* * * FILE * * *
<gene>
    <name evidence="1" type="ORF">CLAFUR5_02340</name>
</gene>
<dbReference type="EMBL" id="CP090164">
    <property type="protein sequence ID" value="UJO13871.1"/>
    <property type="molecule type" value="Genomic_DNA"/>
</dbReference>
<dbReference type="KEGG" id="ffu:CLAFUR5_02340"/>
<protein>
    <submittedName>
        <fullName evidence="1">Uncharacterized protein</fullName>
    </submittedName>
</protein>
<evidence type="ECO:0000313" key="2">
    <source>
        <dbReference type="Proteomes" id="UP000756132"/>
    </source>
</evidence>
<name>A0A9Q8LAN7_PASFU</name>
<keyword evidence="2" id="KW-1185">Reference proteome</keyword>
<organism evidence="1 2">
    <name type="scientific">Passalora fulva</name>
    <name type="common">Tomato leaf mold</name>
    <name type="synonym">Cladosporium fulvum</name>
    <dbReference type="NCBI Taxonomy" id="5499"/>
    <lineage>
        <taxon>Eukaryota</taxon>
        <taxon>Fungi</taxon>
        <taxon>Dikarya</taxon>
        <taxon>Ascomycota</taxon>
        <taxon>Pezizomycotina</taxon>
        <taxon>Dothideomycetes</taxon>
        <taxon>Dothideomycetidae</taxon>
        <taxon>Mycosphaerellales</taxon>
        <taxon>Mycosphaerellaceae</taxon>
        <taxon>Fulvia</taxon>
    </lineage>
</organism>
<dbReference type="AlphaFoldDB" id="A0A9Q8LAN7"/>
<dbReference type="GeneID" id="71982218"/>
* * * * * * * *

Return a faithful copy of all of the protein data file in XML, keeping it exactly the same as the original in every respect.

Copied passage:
<gene>
    <name evidence="1" type="ORF">CLAFUR5_02340</name>
</gene>
<dbReference type="EMBL" id="CP090164">
    <property type="protein sequence ID" value="UJO13871.1"/>
    <property type="molecule type" value="Genomic_DNA"/>
</dbReference>
<dbReference type="KEGG" id="ffu:CLAFUR5_02340"/>
<protein>
    <submittedName>
        <fullName evidence="1">Uncharacterized protein</fullName>
    </submittedName>
</protein>
<evidence type="ECO:0000313" key="2">
    <source>
        <dbReference type="Proteomes" id="UP000756132"/>
    </source>
</evidence>
<name>A0A9Q8LAN7_PASFU</name>
<keyword evidence="2" id="KW-1185">Reference proteome</keyword>
<organism evidence="1 2">
    <name type="scientific">Passalora fulva</name>
    <name type="common">Tomato leaf mold</name>
    <name type="synonym">Cladosporium fulvum</name>
    <dbReference type="NCBI Taxonomy" id="5499"/>
    <lineage>
        <taxon>Eukaryota</taxon>
        <taxon>Fungi</taxon>
        <taxon>Dikarya</taxon>
        <taxon>Ascomycota</taxon>
        <taxon>Pezizomycotina</taxon>
        <taxon>Dothideomycetes</taxon>
        <taxon>Dothideomycetidae</taxon>
        <taxon>Mycosphaerellales</taxon>
        <taxon>Mycosphaerellaceae</taxon>
        <taxon>Fulvia</taxon>
    </lineage>
</organism>
<dbReference type="AlphaFoldDB" id="A0A9Q8LAN7"/>
<dbReference type="GeneID" id="71982218"/>